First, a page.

But, as a Chinese patriot, you must think about the worst-case scenario. What if these financial storms temporarily mean that there will be no foreign investment? In this case, you must stress expanding domestic production, in order to supply the largest portion of the equipment and materials required for the national projects. And, since the Eurasian Land-Bridge is not a project of one country, but of the many countries participating, the credit and banking systems of the various nations must be reorganized to function on the principle of a national bank, in each case.

Now, Hamiltonian banking, or national banking, means nothing other than the expansion of the amount of credit provided for productive investment in infrastructure, agriculture, and industry, through new currency being issued, which then is injected into the economy, which means the national bank has to give low-interest credit for rigorously defined purposes. On a world scale, we are talking about trillions of dollars of such new credit to be created. And this is only for the initial phase of the recovery.

One big argument always used against this form of national banking, is that it causes inflation. But that depends entirely on how the credit is being used. It is very easy to create credit. Today, you have the injection of an incredible amount of money into the system. For example, the case of Japan: The $500 billion bailout is purely speculative and inflationary, and will not solve the Japanese problem.

So, if we want to have direct credit generation through national banks, even if the sums sound like a lot, they are only a tiny portion of the bubble which is created through leverage in the derivatives market. What we propose, is to put the power to generate credit and to regulate it back in the hands of the sovereign government, that the generation of new credit must be directly linked to physical production. And large-scale infrastructure projects are an ideal way of doing this.

So, national banking is supposed to provide credit for a science- and technology-driven expansion of the national economy. Each country participating in the Eurasian Land-Bridge, therefore, should adopt appropriate legislation, and should issue a certain fixed amount of new credit. This amount must be limited by the additional employment, and the additional production.

It starts with the national bank giving out low-interest, long-term loans. One channel for these loans is directly to the government, and the government then gives these loans to the different state entities and firms which participate in the production of the process, firms which produce the equipment, the material, and the labor directly employed in these projects. Through private banks, then, parts of this money can go to private and public subcontractors, and also as loans to modernize and expand these firms. This new credit then causes a chain reaction of increased production and employment.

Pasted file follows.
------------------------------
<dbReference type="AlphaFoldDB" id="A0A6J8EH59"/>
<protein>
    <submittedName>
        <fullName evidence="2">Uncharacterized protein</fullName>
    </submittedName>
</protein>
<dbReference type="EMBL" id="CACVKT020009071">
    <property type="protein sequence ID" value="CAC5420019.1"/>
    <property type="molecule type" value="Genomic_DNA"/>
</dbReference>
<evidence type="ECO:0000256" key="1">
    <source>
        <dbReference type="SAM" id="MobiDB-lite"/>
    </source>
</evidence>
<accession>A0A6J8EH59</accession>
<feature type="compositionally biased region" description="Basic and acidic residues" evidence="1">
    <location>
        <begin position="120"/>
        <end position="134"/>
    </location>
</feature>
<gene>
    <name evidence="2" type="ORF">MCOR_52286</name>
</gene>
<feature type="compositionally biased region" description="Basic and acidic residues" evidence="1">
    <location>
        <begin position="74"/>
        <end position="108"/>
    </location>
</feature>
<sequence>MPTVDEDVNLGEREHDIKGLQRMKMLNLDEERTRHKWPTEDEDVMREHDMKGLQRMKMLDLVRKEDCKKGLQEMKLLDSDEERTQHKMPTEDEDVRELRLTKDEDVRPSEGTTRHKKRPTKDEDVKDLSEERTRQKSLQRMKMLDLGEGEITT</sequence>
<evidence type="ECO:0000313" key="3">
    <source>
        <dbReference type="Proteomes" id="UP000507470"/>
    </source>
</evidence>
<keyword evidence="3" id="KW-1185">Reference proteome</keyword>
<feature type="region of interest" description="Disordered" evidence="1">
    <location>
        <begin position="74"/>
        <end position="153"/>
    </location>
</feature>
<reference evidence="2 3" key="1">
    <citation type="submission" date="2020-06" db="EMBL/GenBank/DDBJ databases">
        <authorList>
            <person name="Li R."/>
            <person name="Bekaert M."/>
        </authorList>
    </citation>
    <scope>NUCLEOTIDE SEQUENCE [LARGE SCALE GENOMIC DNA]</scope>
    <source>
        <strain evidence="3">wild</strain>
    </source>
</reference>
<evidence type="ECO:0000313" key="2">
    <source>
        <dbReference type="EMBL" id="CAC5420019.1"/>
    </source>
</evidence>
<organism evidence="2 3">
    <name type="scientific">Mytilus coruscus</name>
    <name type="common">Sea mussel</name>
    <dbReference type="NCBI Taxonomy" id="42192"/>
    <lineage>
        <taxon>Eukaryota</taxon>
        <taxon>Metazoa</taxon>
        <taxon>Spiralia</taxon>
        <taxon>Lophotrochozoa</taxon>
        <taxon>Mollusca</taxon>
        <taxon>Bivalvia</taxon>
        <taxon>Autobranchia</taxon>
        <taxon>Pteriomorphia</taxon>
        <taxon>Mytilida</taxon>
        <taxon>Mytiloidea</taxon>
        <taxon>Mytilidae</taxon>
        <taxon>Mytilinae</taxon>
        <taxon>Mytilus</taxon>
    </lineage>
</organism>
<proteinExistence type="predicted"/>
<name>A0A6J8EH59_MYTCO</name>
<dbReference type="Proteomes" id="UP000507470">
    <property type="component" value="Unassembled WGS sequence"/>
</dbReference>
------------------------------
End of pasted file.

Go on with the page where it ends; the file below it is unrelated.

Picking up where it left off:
For example, if you imagine the example of a new railroad being built, the financing for this comes in part from the national budget, and in part through credits from the national bank. Now, for example, 40% of this new credit goes to workers' wages; 50% is paid out for the purchase of different materials: rail, concrete, construction, machinery, and so forth; and then 10% is overhead costs of various kinds.

Now, this money creates a new cycle of production and employment. Part of the money goes as salary to the workers, part of it is spent for the raw materials, semi-finished products, and equipment, and part of it goes as profit to the firms. Now, through an improved tax system—and I think this is very important—and various regulatory means, the government must ensure that a large part of the profit is reinvested in the form of improvement in equipment and improved technology. When you do this, this immediately causes a new cycle of production.

The same is true in a slightly different way, in the form of increased employment of labor, because the workers take their wages and buy materials for consumption, families and households, for food, clothing, and other goods related to the living standard. This leads to an increase in production in the agricultural sector and the consumer goods industry. So, there is a further increase in production and employment in the industries supplying these.

So the net effect of this, is that the credit created by the national bank, causes an increase in the total physical output of the economy. And, it can be proven, in every case of an industrial revolution, that the money coming to the state, in the form of tax revenue, is more than the initial credit given out by the national bank. Where does the additional wealth come from? Well, in the first approximation, by the use of non-utilized labor and non-utilized industrial capacities. On a world-wide scale, there are enormous such capacities. In the European Union alone, there are probably, at a minimum, 40 million unemployed. In the CIS countries, there are millions and millions of unemployed. In the so-called Third World, there are not even usable statistics, because the situation is so bad. In Mexico, there is 50% unemployment. So, by channelling credit to use this labor and to fully use existing capacities, to create new capacities, and to modernize existing ones, you create a chain reaction of production and productivity.

It is, however, important that in each cycle of production the best technological improvement be used. In this way, one raises permanently the level of technology in the production process, and increases the productivity of labor. Because of the dramatic growth in the demand for high-technology capital goods, which is created by these large-scale infrastructure investments, this also accelerates the rate under which scientific and technological progress can be injected into the economy. So the moment this is started, all of these effects start to occur. So, in a certain sense, this costs nothing, because the wealth created, which flows back to the state in the form of tax revenues, is the so-called payback for the initial credit.

Now, this should be done, both in terms of the so-called hard infrastructure, meaning these kinds of corridors, but also in terms of so-called soft infrastructure, meaning health, education, and other improvements of the labor force.

The Lautenbach Plan